Brian Molefe defends his relationship with Guptas: They wanted to help my state bank vision
Former Eskom CEO Brian Molefe has defended his close links with the Gupta brothers.
Molefe, testifying at the Zondo commission on Friday, said he met the Guptas for the first time around 2007 or 2008.
He admitted having visited their residence in Saxonwold “several times over the years” but said there was nothing wrong with that.
According to Molefe, the Guptas were the only ones who had bought into his vision to establish a state bank, which was rejected by influential black politicians and businesspeople.
Because of their support for this vision, he had grown to like the Indian family.
Among people who had turned down his vision for a state bank, Molefe claimed, was Tito Mboweni when he was Reserve Bank governor.
Therefore, Molefe had no regrets having become close to the controversial family at the centre of the alleged state capture that took place during the Jacob Zuma administration.
“I saw nothing wrong in going to their [the Guptas'] house. I had no reason to treat them like lepers as people pretend that they did when they met them for the first time,” said Molefe.
“It was a normal relationship with people that I had approached and who had received me warmly and said 'let us talk about establishing this institution [state bank]'.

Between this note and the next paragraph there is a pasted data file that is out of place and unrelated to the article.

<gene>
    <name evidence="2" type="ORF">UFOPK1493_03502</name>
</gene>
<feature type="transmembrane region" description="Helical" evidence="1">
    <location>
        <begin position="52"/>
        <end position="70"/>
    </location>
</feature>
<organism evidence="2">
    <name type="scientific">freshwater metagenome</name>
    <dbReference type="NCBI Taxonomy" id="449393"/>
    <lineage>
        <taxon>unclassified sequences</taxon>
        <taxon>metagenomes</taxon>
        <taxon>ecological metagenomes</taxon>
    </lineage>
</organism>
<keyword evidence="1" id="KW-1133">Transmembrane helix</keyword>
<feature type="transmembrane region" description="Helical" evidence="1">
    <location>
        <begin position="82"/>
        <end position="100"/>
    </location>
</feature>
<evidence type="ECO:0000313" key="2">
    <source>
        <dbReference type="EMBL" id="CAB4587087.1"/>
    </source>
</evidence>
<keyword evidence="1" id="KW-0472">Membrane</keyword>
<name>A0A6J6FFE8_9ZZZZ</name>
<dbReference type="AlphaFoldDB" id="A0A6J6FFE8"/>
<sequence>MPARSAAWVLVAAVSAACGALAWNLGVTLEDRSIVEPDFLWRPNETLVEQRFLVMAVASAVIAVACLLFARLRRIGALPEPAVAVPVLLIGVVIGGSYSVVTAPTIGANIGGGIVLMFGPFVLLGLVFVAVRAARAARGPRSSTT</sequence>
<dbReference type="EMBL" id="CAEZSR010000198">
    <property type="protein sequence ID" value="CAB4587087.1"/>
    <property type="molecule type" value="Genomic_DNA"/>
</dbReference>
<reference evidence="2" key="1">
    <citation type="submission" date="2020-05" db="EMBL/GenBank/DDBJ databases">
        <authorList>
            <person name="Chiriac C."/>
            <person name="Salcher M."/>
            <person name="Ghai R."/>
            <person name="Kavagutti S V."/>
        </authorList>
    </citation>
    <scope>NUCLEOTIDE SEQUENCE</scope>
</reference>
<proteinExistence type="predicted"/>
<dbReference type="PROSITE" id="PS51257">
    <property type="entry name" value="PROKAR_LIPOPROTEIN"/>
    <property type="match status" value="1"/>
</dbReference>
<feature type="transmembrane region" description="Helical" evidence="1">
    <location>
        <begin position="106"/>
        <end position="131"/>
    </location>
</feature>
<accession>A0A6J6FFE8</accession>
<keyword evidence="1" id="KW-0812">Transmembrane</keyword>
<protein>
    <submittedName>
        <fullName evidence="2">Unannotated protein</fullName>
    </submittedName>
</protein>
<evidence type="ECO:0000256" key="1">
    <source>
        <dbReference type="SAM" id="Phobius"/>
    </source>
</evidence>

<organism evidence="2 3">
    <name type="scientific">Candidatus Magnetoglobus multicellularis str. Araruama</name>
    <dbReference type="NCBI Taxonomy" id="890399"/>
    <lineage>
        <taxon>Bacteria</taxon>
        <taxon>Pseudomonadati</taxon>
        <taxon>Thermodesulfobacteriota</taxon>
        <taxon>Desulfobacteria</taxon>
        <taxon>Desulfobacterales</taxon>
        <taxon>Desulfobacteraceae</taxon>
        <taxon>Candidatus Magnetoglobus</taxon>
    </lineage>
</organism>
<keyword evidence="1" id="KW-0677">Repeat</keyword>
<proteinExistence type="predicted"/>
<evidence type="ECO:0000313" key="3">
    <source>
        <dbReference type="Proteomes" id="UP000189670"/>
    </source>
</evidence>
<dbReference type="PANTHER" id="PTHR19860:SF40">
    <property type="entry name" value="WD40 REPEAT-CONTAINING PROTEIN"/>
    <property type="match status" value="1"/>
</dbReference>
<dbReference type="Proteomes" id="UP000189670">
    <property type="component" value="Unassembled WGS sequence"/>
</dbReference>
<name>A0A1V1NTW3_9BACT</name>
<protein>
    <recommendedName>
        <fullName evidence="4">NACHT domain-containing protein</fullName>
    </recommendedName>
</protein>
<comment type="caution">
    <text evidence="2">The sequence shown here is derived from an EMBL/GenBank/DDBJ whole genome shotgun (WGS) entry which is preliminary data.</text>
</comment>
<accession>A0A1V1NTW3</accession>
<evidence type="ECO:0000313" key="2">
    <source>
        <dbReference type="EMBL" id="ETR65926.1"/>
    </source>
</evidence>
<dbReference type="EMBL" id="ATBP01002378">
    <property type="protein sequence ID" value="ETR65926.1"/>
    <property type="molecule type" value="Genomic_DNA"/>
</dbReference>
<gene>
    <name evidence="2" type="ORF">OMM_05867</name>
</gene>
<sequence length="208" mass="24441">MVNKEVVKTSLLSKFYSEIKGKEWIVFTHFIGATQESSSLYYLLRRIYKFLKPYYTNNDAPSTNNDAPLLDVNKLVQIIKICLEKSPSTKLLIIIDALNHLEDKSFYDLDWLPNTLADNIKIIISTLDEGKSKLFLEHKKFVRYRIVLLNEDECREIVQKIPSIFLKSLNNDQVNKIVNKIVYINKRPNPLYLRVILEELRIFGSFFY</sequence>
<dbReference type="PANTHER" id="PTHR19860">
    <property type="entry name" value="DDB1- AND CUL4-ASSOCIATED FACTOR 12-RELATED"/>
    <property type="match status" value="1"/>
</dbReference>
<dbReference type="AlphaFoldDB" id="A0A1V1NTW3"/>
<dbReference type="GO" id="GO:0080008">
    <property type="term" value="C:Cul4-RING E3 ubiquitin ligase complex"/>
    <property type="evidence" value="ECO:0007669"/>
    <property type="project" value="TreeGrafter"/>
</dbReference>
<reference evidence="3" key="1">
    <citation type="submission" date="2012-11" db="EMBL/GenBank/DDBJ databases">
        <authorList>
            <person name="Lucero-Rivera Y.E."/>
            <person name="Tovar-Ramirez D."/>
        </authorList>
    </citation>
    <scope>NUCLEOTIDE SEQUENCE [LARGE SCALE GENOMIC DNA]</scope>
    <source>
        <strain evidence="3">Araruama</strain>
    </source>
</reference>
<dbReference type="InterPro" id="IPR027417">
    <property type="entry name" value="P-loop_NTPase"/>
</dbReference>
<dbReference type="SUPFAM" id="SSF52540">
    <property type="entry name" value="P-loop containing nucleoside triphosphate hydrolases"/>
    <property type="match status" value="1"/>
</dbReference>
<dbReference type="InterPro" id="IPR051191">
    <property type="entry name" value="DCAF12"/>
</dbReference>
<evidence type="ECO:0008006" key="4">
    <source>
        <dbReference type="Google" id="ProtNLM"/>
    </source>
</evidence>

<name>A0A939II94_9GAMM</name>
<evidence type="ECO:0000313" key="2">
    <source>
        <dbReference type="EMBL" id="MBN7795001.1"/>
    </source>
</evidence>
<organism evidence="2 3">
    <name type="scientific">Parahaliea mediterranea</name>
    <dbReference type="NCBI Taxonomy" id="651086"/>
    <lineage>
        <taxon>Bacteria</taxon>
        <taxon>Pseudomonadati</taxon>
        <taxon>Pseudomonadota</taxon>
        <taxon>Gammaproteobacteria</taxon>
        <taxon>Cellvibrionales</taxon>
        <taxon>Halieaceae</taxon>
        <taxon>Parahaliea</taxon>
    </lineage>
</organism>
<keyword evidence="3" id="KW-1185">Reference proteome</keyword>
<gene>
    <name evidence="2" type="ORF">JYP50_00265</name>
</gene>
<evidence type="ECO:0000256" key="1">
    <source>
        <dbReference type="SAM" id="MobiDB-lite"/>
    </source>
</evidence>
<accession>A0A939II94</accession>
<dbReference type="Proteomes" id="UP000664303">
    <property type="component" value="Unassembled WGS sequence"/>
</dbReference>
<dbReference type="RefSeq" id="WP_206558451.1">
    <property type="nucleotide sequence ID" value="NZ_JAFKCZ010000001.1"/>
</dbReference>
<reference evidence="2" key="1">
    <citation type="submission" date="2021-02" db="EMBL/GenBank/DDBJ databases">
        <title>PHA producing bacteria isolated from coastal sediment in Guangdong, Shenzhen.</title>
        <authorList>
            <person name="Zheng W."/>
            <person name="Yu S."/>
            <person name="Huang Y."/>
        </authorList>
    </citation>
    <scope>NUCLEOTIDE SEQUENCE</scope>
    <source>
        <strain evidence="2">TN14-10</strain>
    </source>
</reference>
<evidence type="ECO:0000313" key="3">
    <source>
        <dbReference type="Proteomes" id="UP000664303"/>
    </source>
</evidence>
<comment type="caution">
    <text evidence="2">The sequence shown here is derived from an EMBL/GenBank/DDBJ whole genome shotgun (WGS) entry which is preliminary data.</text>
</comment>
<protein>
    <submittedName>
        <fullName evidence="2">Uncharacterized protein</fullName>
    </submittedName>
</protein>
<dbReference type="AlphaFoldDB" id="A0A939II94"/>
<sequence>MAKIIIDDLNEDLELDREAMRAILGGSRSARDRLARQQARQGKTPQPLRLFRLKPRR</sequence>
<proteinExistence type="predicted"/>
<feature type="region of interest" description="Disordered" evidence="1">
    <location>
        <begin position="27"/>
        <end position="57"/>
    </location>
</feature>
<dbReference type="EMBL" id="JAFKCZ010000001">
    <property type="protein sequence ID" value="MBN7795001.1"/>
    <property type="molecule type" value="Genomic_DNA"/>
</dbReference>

“They were foreigners in SA but they were prepared to buy into the vision of a bank that would belong to Africans. A lot of our own SA businesspeople did not buy into that vision, they thought it will not work.”
Molefe said there was nothing sinister or underhanded regarding his relationship with the Guptas.
If there was anything of that sort, he said, he would have never rejected their proposals for funding they made to the Public Investment Corporation (PIC) when he was CEO.
Molefe also defended his controversial move from Transnet to Eskom in 2015. He was appointed Eskom CEO in April 2015 by then-minister of public enterprises Lynne Brown.
Molefe had apparently been asked by Brown if he would agree to moving to Eskom during a Transnet event at Coega in Nelson Mandela Bay and he had agreed. His involvement in the matter, he said, ended there — until Brown called him saying he must come to Eskom on April 17 to be announced as Eskom's new boss.
Molefe agreed to move to Eskom because he was concerned about the load-shedding that was ravaging the country at the time.
“From my side, it was like SA is really collapsing [because of load-shedding]. Although what I was doing at Transnet was important, but I felt Eskom is more serious — if I can help there, I should go there,” he said.
Molefe was also quizzed about former president Jacob Zuma's failed attempt to make him finance minister.
This was a misdirected question, he said, because he did not know anything about it.
On why the Guptas appeared to have known about his moves within the state-owned companies and having allegedly told former deputy finance minister Mcebisi Jonas that he was “well taken care of”, Molefe said he was self-made.
“I deny that there was any Gupta brother who was responsible for my career. I was responsible for my career,” said Molefe
“I do not know if Mr Jonas is remembering it wrong or that it is a figment of his imagination, or that he cannot distinguish something that he dreamt from something that happened. I do not know.”